Tag Archive | Blogging

Long Gaps in Between

Dear Blog,

Remember me?  I’m trying to get back into the habit of blogging.  As you can see, I posted three times recently.  So proud!

Taking a break wasn’t a good plan.  Writing about life and sharing what’s up with you was a good habit to develop.  Having a goal to write a blog post makes me more aware of little events that can turn into some sort of whimsy on my blog.  This break reminded me of my relationship with my childhood diary.  Except now my creations can be found in the tiny recesses of the Internet instead of being hidden under a mattress under lock and key!

Dear Diary

My “Dear Diary” used to get notes like this too.  “Dear Diary, Sorry I haven’t written to you for so long.  I’ve been so busy with such and such.”  Of course, Dear Diary never got angry about some of my long absences.  It was me who got upset when there were long gaps in between that missed some important parts of life.

My break with you started when I took a writing workshop in March.  The classes were on Saturday afternoons, and there were only a few of us who attended.  The teacher motivated us by helping us set goals.  She told us that a novel needs to have at least 60,000 words.  Who knew that a novel needs to have so many words?   So far, my manuscript has 90 pages, or 31,358 words.  The pages have been printed off, and I started editing them.  In the workshop we also learned that some writers write a book from start to finish, but other writers, like me, fill in places as they go along.

While filling in places on the manuscript, I discovered “Call the Midwife,” and I bought the DVDs.  After seeing the first episode of the TV series, I got sucked into watching all three seasons.  Times that were usually set aside for writing were spent watching TV.  The show is based on a memoir written by Jennifer Worth.  Ms. Worth was a midwife in the 1950s and worked in the very poor neighborhoods of east London.  My book is a memoir written from the point of view of my dog.  What makes a story real and enjoyable is when the reader falls “in love” with one or more of the characters.  If a connection isn’t made, the audience gets bored.  The characters in the show told the real life story of Jenny Lee during her work as a midwife.  Watching her and her comrades’ struggles and achievements kept the show interesting.  Making those sorts of connections in a book would be helpful, and a writer would benefit by learning how to do that.  Unfortunately, after finishing the series, I fell into the habit of watching not-so-educational TV shows when I should have been writing.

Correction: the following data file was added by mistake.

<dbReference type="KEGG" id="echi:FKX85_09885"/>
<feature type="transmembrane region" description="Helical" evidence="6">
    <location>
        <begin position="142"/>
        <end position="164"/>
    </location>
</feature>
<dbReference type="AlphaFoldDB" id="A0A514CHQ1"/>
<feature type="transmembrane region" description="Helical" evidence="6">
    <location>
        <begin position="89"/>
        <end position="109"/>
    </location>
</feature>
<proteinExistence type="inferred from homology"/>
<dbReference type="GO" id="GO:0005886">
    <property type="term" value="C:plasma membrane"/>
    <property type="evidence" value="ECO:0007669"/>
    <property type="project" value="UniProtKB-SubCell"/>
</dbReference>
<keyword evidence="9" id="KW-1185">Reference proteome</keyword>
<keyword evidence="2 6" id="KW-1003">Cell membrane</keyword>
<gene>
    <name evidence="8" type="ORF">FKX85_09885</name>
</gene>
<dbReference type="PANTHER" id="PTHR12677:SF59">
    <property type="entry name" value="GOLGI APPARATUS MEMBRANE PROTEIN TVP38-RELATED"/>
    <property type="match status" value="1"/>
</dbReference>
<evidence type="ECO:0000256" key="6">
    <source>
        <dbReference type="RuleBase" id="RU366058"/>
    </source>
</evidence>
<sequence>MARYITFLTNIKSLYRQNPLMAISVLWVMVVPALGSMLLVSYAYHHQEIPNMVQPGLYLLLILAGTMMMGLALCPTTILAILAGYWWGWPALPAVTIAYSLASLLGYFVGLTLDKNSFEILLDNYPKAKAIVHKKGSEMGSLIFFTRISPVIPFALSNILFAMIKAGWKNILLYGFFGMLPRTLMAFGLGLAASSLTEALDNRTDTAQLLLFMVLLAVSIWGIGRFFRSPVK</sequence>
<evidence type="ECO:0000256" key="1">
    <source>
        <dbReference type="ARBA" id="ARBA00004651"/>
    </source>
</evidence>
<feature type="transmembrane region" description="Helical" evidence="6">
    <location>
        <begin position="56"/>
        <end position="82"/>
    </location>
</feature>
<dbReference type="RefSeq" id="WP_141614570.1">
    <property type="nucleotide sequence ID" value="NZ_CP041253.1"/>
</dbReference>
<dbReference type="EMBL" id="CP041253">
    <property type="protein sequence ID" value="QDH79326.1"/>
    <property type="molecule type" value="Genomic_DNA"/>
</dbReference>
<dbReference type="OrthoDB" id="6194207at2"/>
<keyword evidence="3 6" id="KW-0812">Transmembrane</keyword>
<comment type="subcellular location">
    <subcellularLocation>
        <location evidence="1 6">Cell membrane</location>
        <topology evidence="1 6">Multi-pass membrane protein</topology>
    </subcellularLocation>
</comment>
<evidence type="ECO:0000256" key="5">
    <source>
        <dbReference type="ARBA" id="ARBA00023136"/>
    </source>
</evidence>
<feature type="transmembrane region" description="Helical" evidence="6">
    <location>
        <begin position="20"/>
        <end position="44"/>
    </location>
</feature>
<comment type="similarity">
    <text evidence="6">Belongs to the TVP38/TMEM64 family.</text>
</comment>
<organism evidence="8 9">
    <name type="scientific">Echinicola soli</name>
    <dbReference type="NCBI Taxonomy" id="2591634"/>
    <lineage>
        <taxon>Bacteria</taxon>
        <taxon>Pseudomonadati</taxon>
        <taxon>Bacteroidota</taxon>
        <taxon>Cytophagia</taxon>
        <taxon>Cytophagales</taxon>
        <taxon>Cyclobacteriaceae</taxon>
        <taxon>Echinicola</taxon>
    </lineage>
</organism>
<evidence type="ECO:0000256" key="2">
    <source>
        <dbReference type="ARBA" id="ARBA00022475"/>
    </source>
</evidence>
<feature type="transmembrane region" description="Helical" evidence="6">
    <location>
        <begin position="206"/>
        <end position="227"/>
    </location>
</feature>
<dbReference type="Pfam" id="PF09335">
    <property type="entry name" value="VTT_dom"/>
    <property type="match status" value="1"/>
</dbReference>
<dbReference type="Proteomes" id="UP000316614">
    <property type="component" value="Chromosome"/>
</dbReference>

Spring came and melted away soggy and mushy winter days that we used to share blogging together.  Sunday afternoons got busy spending time having coffee and chatting away the day with my daughters.  Before we know it, one will be back at college and the other one will be married.  It’s nice to spend time with the ones we love when they are nearby.

Then Minnesota was blessed with beautiful summer weather that has to be enjoyed while it lasts.  Time was spent walking Lila the Dog around our woodsy park.  Three mile walks ended up taking up more time, and even the book got pushed to the back shelf.

Putting blogging aside prevented me from visiting posts from the other bloggers I follow.  Most of them are still writing away and sharing life.  Everyone’s life keeps chugging along whether it’s written about or not.  My hope is to keep blogging, even if it is about a “bug on a rug” or a “goat on a boat” because it’s fun to make up stuff too!  Between you and me, I hope there will not be any more long gaps in between.

Mary Ann

We ourselves feel that what we are doing is just a drop in the ocean.
But the ocean would be less because of that missing drop.  –Mother Teresa



It Helps Us to Say Thanks, Part II

A year ago, I wrote about some fun times at Como Park Zoo and Conservatory in a blog post called It Helps Us to Say Thanks.  My brothers and I thought it would be nice to get a memorial paver there in memory of Mom and Dad.  We suggested that memorials be given to Como in honor of our Mom who died last year.  We recently submitted a poem that we all liked, but it didn’t get approved because it was too religious.  It wasn’t really a poem:  It was a prayer!  Since the zoo is a public place, they said they could not inscribe a prayer on a paver.

So I wrote this instead:

Thanks Mom and Dad
For the family that we were with you,
And teaching us truth in all that we do.
By showing us what is wrong what is right,
And helping us keep our attitudes bright.
By having you laugh around our small brood,
It helped us to stay in such a fun mood.
By caring for us and showing the way,
Work is important but so is to play.
By loving the world in which we do live,
All of creation it helps us to give.
Kindness to people and animals too,
Tending the flowers and trees as did you.
By thanking the wind the sail that it blew,
Moving us along to explore what’s new.
By missing loved ones when they go their way